A South African township is an 'urban living area', which, up to the end of apartheid, were reserved for black Africans and Coloureds -a non-pejorative term in Africa meaning mixed ancestry- as well as working-class Indians. Townships, in other words, were built for the not white as holding stations and it's a chilling sight to see a town with style, structure and spires and, at a discreet distance, the low slung squalor of a township. My Brother Dave has good friends in Katlehong, a township near Jo'burg in Gauteng Province, which made this access possible. Spending time in the townships made me realise a few things about photography including how hard it actually is: well, photography that conveys emotion at any rate. I didn't get to grips with any situations - well, none that I had the confidence to photo anyway - that would warrant a reportage ticket and the images I came back with fall simply into the portrait cateorgory - with the one exception of 'I can vote'. That's not to say that I'm unhappy with this and, I hope, indeed, that they're honest portraits. If they are, I'm indebted to my brother and his friend Daniel for the introduction to township life and the safe passage respectively. Not to mention of course the natural honesty and welcome that I felt on meeting the individuals concerned.
Katlehong was established in 1945 and is one of the biggest townships after Soweto. There is serious overcrowding and small houses sub let tiny shacks in their dusty yards where one toilet may serve several families. There is huge unemployment, despite the fact that Katlehong is surrounded by industry and many people operate some sort of micro business in order to survive. And the irony is that Katlehong translates from Sesotho as 'Place of Prosperity' .
Katlehong and the neighbouring Thokoza and Vosloorus saw massive violence in the last years of apartheid in a bloody confusion wherein all three warring parties - the township Self-Defence Units, Inkatha and the Internal Stability Unit of the police - were perceived to have gone crazy. I heard horrific stories of bloody atrocities that had occurred within the homes of the people I was photographing. I think it's right to say that a cautious truce fell over Katlehong after the 1994 election with the township self defence units forming an alliance with the South African Police Service - the estwhile agents of oppression. Perhaps not surprisingly tho' people were still speaking darkly of the police - at least this was the case at the time of my last visit in 2006 - and I got the impression that unease if not hostility and screaming resentment existed within and between the old alliances.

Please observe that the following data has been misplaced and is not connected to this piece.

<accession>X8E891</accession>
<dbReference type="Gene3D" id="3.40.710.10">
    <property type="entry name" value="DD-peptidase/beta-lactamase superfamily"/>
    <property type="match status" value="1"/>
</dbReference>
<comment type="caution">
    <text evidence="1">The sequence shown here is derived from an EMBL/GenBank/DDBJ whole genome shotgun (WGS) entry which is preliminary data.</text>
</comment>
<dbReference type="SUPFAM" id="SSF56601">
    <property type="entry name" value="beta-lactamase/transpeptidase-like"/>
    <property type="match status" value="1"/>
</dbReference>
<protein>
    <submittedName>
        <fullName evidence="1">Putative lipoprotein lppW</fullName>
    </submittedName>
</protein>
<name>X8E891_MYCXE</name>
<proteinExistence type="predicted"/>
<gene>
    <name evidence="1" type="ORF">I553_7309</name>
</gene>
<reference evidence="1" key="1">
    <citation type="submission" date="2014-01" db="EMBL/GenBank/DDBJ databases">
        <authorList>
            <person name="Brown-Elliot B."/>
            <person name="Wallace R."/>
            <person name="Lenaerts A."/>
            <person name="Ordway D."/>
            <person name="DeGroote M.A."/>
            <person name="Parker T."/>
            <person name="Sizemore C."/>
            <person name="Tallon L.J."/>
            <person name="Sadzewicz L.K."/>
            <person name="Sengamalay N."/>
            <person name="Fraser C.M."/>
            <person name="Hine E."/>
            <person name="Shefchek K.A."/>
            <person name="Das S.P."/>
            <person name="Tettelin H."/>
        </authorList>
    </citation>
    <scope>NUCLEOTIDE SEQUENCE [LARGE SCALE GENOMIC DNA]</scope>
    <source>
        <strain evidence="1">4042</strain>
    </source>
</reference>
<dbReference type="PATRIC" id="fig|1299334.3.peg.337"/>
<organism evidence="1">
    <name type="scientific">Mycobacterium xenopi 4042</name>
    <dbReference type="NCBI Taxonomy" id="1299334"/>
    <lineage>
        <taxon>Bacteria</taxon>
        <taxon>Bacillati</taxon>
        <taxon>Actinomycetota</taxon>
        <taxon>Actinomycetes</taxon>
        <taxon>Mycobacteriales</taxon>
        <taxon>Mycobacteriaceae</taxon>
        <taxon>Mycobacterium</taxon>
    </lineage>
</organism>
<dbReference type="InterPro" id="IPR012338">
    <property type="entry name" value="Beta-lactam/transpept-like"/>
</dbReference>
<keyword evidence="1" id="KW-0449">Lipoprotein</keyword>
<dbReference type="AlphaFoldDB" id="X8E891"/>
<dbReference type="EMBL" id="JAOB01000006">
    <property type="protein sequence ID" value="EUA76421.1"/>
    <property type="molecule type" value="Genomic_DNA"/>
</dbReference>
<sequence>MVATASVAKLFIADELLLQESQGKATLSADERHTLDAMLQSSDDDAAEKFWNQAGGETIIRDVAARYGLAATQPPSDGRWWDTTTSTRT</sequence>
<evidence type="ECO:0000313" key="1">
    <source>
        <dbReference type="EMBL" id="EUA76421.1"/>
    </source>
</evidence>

The future of Katlehong is uncertain and the pace of change has been slow. This was a deep disappointment to many of the people I spoke to, who, after experiencing the eyes of the world watching them as apartheid was dismantled, had expected more from the ANC, and a faster pace of change to boot.
I only stayed 3 nights at Daniel and his then partner Florence's place but the experience was profound. I've never felt such pressure and heartfelt intensity as I did then. All those people: all those Monopoly sized houses, all that wasted potential and dwindling hope seemed to bear down on me like a physical force and when it was time to leave I felt relief similar to that felt on waking from a bad dream. Nothing to do with Daniel and Florence, obviously, they were charm itself and indeed I'm indebted to them for their welcome.
And on a lighter note I'd like to thank Daniel for introducing me to the phrase 'to organise'. When we were round and about in the township we'd generally gather a small party and if we'd stop for a beer or for food I'd usually 'organise' it. It's a great phrase without inference or implication. Could you organise the beers? Magic. No one's really having to ask or being made to feel they've got their hand out and indeed it's a compliment to your administrative skills. A great way to ask without having to ask and a small reminder, to me, of the genius and inventiveness of Katlehong.